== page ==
Now, redemptions are a hot topic right now, and even a legal one because many times, these redemptions become worthless. The classic scenario is that the autographed card is never returned, which means the card company has nothing to return to you.
When this happens, you might be stuck for months trying to figure out a replacement option with the company. If you monitor your redemption request in the Topps portal, you might even see a “request sub” option appear over time.
When the company does send you cards as replacements, they might not at all match the value of the card you were supposed to receive. Here is one such recent horror story:
In 2019, a collector sent Topps a redemption card for a Shohei Ohtani Rookie Auto /5 worth about $15k.— The Collectibles Guru 🧠 (@ericwhiteback) October 29, 2022
This week, he received a $4 Paul Goldschmidt card & 3 sealed packs as a replacement. pic.twitter.com/51TTeQifSX
It’s messy and complicated stuff, and while Panini has introduced the White Box, it’s far from a perfect system.
Not to mention that redemptions can expire, and you can read more about that scenario here: What Does Topps do with Expired Redemptions?
3. 1st Bowman Cards
If you’re getting into collecting modern baseball cards, especially those of up and coming talents, you’ll want to look out for 1st Bowman cards.
In a nutshell, a 1st Bowman card is a player’s, well, first Bowman card ever printed, and you can tell these cards apart from others thanks to their “1st Bowman” logos:
So, just like you’ll want to know what rookie cards look like, a 1st Bowman is often even more valuable, and is widely regarded as the top chaser card for any modern player.
Now, 1st Bowman cards aren’t without confusion, as there are a numnber of players who don’t have them, and some players who even have multiple, go figure. But, for the most part, if you’re opening Bowman cards, you’ll want to set the 1st Bowman cards aside in a special pile.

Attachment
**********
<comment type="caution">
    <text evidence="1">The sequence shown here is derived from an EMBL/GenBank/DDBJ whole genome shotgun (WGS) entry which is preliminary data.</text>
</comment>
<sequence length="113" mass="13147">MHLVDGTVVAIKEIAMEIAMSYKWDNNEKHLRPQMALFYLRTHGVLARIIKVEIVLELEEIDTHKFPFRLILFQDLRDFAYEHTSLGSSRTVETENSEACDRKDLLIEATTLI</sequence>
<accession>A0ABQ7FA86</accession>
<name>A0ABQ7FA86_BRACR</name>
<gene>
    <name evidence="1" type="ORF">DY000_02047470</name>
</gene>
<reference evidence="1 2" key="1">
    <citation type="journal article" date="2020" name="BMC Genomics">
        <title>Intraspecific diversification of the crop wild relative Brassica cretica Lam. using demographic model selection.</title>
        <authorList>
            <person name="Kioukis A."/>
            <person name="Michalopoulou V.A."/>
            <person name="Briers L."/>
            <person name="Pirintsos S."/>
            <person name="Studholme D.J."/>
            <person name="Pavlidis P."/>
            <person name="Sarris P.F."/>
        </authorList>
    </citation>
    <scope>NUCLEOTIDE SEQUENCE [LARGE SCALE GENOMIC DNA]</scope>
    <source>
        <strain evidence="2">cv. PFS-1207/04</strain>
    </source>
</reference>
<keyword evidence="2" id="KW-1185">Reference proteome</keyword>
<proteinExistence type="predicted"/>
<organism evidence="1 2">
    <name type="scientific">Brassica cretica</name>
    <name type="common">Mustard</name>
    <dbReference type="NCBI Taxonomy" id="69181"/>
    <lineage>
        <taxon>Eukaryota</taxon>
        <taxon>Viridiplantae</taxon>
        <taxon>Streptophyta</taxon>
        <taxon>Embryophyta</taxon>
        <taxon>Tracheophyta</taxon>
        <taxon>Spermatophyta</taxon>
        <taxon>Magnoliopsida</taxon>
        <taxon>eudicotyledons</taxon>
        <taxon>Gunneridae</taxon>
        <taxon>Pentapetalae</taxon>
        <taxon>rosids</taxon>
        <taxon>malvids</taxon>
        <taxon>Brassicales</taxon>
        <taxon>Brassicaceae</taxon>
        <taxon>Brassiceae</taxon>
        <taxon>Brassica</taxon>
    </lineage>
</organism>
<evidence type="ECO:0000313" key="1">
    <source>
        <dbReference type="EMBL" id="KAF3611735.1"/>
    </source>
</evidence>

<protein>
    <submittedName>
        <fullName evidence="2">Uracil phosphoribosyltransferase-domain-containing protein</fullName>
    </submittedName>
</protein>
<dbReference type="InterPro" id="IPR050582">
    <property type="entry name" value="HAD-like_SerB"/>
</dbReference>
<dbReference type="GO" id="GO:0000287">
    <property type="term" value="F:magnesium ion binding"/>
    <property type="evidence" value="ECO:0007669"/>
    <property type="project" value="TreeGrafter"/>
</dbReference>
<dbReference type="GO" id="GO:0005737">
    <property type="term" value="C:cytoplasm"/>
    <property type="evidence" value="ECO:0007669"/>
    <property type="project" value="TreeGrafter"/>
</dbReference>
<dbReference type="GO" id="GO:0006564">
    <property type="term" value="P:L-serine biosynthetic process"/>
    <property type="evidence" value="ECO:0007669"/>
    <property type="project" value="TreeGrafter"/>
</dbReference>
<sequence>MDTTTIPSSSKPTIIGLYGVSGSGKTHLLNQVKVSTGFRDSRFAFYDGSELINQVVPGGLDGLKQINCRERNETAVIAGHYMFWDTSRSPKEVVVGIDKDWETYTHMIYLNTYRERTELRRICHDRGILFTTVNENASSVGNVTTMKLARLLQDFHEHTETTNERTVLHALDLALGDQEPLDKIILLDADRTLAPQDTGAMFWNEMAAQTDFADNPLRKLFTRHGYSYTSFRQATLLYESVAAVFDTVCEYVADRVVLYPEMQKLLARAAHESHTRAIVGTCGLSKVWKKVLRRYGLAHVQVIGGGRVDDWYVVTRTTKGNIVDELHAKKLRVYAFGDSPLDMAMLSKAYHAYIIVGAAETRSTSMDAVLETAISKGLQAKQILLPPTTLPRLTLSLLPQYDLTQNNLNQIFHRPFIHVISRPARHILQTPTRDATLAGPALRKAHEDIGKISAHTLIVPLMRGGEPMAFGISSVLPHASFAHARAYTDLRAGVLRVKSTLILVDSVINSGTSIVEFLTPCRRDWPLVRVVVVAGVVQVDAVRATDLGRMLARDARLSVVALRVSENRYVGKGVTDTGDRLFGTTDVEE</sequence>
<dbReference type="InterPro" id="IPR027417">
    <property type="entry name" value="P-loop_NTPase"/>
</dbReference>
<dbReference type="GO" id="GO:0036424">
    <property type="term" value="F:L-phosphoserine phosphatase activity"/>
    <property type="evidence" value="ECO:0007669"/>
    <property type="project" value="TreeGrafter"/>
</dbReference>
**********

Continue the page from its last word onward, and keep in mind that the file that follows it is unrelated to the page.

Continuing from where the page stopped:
And, in terms of value between the different versions, base “paper” cards are worth the least, 1st Bowman Chrome cards are worth substantially more, and Mojo Chromes are worth even more.
Here is a video about a Goerge Valera 1st Bowman Chrome Orange Mojo /25 card I pulled and graded with PSA not too long ago:
@ballcardgenius George Valera /25 PSA return! #psa #baseballcards ♬ original sound – ballcardgenius
4. Serial Numbered Cards
This one isn’t as much of a no-brainer as you might think! Sure, many times a serial numbered card is going to be over-the-top-flashy or be an auto or jersey card—all cards that are easy to spot. But other times, you might not even know you’re holding a 1/1 card.
Some of the more popular scenarios include advanced stat and vintage stock parallels. Both of these parallel cards look almost identical to the main base version of the card, and it’s not until you flip it over that you might notice it is in fact different.
Here is an example—which card is the base card, which is the advanced stat parallel, and which is the vintage stock?
That’s right, you can’t! It’s not until you flip the cards over that you can really see the differences between them.
Why does it matter? Well, the base card in the example above can be purchased for a measly $.08. on COMC, but the lowest advanced stat parallel, which is /300 is around $6, while the vintage stock /99 is listed at $5.
So as you can see, there are a ton of baseball cards to look for, and we really didn’t even get into particular players. As always, if you have a specific question, please feel free to let me know!